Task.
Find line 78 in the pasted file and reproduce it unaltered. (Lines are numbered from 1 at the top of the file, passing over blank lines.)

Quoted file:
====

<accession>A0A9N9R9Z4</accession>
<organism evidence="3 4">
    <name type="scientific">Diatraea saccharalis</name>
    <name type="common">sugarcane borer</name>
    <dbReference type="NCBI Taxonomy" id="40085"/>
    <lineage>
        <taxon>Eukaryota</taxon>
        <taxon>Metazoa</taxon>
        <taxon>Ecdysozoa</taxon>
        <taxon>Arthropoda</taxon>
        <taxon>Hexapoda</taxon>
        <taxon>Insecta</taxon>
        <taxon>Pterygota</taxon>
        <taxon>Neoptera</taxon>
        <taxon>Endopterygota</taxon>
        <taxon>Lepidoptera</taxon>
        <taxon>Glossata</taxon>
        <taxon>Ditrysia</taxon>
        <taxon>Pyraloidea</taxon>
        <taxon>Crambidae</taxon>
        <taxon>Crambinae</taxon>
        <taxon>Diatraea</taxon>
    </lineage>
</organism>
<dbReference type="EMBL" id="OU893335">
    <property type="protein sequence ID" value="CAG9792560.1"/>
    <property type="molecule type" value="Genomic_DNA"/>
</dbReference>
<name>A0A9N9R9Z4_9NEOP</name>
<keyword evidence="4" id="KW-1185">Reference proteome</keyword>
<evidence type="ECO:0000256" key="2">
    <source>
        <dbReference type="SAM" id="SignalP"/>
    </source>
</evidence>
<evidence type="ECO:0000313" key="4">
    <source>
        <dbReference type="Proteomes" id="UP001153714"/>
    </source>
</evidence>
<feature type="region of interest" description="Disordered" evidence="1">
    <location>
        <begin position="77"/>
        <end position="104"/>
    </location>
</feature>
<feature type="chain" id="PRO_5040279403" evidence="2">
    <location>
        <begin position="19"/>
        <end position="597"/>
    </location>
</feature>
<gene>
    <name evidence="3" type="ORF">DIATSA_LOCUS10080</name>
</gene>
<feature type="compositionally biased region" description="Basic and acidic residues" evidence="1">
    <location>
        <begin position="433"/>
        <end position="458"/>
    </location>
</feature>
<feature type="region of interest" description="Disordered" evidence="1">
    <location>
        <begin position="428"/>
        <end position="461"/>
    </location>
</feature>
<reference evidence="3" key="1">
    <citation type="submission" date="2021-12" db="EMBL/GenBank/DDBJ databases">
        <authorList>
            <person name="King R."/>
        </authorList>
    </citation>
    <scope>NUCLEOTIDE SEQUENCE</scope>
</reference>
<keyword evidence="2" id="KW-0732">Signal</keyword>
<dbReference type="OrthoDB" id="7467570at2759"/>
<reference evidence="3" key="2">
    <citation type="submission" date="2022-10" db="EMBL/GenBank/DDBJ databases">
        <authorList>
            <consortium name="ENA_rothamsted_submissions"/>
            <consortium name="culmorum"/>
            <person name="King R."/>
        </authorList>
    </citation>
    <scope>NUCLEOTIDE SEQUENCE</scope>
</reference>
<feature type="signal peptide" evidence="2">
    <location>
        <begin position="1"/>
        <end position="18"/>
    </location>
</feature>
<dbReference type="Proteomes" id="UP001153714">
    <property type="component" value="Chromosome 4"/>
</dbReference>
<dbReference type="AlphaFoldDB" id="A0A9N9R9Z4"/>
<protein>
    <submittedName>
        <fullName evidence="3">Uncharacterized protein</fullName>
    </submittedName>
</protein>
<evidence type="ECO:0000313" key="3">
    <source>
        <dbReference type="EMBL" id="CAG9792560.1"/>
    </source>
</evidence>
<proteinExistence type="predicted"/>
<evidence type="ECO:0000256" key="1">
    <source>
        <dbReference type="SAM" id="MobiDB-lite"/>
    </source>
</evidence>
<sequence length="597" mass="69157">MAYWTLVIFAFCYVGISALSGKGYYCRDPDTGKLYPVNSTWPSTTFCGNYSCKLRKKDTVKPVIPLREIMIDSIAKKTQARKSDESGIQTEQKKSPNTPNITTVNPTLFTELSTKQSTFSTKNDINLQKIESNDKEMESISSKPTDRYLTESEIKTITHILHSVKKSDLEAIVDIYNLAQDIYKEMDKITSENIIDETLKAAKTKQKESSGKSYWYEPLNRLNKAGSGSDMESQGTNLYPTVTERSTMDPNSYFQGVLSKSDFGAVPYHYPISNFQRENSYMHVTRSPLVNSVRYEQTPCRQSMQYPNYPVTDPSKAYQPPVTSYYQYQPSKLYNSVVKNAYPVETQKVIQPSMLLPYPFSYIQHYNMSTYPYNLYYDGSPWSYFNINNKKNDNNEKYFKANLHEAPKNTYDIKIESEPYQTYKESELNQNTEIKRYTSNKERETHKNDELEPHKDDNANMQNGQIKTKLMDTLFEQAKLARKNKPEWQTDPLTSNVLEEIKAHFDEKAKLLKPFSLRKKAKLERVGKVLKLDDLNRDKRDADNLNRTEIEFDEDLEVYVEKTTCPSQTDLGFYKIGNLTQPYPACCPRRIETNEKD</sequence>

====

<reference evidence="3" key="2">